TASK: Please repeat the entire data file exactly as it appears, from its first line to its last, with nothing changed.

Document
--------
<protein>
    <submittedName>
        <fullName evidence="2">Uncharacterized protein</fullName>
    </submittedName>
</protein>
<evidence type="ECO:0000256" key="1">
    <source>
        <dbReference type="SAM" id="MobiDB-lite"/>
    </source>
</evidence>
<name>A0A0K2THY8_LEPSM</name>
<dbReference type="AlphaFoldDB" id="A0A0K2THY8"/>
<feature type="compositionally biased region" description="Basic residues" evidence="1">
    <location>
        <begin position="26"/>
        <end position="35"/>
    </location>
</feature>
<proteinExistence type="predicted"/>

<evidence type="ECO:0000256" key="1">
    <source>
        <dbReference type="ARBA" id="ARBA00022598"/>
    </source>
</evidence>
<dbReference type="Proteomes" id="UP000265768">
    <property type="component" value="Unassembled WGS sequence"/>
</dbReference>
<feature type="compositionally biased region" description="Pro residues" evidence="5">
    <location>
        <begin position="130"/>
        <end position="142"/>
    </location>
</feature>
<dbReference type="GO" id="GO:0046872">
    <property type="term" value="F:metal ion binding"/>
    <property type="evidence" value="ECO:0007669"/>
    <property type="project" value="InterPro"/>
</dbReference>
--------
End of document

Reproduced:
<protein>
    <submittedName>
        <fullName evidence="2">Uncharacterized protein</fullName>
    </submittedName>
</protein>
<evidence type="ECO:0000256" key="1">
    <source>
        <dbReference type="SAM" id="MobiDB-lite"/>
    </source>
</evidence>
<name>A0A0K2THY8_LEPSM</name>
<dbReference type="AlphaFoldDB" id="A0A0K2THY8"/>
<feature type="compositionally biased region" description="Basic residues" evidence="1">
    <location>
        <begin position="26"/>
        <end position="35"/>
    </location>
</feature>
<proteinExistence type="predicted"/>

<evidence type="ECO:0000256" key="1">
    <source>
        <dbReference type="ARBA" id="ARBA00022598"/>
    </source>
</evidence>
<dbReference type="Proteomes" id="UP000265768">
    <property type="component" value="Unassembled WGS sequence"/>
</dbReference>
<feature type="compositionally biased region" description="Pro residues" evidence="5">
    <location>
        <begin position="130"/>
        <end position="142"/>
    </location>
</feature>
<dbReference type="GO" id="GO:0046872">
    <property type="term" value="F:metal ion binding"/>
    <property type="evidence" value="ECO:0007669"/>
    <property type="project" value="InterPro"/>
</dbReference>